"Like the EU we would like to emphasize that our educational system in the United States is supported by a vibrant commercial market for education and research materials as well as a set of exceptions and limitations in our copyright law including the doctrine of fair use and specific provisions for teachers and students. Together the commercial market through licensing and voluntary agreements and the exception limitations and exceptions in our copyright law provide the critical access to information, research, and creative expression needed to enable full participation in our information society."1
It is great that the U.S. delegate thinks that and makes such an affirmation at WIPO, however, the claim that the U.S. copyright fair use system provides “full participation” is actually not true. For instance, U.S. laws upholding digital locks (AKA digital rights management [DRM]) have always prevented educators from lawfully accessing content. Even under U.S. law, where educational purposes can in certain circumstances count as fair use, the tools to break digital locks themselves are banned from distribution.
Moreover, we have seen how educational institutions in the U.S., out of fear, would enact restrictive policies on content access, in order to avoid the threat of a copyright lawsuit. A state university was sued by an academic publisher for failing to pay blanket license fees—the legal requirement of which is itself dubious—and faced 75 counts of infringement. In order to protect themselves from further liability, they preemptively enacted new content restrictions, even though the judge ultimately held that only 5 of those cases were actually infringing on copyright. Undoubtedly, this case is one of the many countless instances where copyright has proven to be a chilling effect on access to information and learning. For other nations involved in the WIPO negotiations that do not even have positive case laws or any fair use policies, the impact on educational access to digital content could be much more dire. Thus EFF, during its participation at the SCCR meeting last week in Geneva, has urged state Members to move forward with a treaty on exceptions and limitations that are appropriate to the needs of teachers, students, and self-learners in the digital age. For that, we have put together a joint statement with more than 18 organizations from around the world.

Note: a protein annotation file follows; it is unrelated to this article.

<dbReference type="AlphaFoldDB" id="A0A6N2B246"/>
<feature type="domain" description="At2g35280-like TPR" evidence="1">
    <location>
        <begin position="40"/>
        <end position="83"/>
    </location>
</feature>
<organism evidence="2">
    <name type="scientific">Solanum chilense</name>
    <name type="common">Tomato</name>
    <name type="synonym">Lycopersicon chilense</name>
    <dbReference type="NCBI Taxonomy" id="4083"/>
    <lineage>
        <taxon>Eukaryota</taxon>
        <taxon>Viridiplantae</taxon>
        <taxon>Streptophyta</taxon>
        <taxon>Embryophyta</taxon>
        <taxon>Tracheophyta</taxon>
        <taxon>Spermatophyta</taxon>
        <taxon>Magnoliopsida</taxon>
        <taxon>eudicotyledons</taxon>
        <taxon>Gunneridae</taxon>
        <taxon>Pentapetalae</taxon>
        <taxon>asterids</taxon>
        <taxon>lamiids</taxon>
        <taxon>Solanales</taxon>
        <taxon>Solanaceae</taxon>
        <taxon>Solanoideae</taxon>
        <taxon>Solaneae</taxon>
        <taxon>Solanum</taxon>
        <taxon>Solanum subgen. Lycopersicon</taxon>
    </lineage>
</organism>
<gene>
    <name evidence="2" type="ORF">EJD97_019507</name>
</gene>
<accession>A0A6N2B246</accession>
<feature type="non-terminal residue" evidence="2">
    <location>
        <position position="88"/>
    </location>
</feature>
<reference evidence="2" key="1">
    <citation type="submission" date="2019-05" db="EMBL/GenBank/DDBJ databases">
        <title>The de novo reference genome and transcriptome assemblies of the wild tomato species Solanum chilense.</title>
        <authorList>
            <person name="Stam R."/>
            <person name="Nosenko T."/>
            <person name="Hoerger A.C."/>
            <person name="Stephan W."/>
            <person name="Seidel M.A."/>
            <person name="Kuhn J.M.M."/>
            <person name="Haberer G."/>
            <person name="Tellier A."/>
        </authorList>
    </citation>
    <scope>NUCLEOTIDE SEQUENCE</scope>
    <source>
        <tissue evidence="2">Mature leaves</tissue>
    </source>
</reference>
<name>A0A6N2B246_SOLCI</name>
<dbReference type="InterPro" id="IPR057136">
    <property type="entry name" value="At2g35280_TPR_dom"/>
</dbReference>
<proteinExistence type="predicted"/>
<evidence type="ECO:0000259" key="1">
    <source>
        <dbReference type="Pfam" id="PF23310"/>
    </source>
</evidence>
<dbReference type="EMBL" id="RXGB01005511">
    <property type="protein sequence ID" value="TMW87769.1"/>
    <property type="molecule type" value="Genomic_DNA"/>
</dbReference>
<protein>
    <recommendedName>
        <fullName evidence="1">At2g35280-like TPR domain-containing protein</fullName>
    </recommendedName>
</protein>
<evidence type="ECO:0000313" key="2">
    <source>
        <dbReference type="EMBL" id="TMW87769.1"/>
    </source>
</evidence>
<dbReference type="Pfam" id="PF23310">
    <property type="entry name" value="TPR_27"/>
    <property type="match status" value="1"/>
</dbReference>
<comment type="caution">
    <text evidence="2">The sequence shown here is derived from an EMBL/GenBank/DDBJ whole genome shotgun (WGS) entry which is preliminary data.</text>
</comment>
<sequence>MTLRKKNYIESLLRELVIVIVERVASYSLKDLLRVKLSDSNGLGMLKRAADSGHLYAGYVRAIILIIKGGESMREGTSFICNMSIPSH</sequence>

Joint Statement on Digital Access to Content
EFF, Knowledge Ecology International, Public Knowledge, and along with other civil society groups, librarians and universities around the world, are now fighting for digital access rights for education that will address the technological realities of the current and coming generations.
We have published and distributed a joint statement on exceptions and limitations for education with 12 recommendations to the WIPO floor. We began our statement with the following introduction: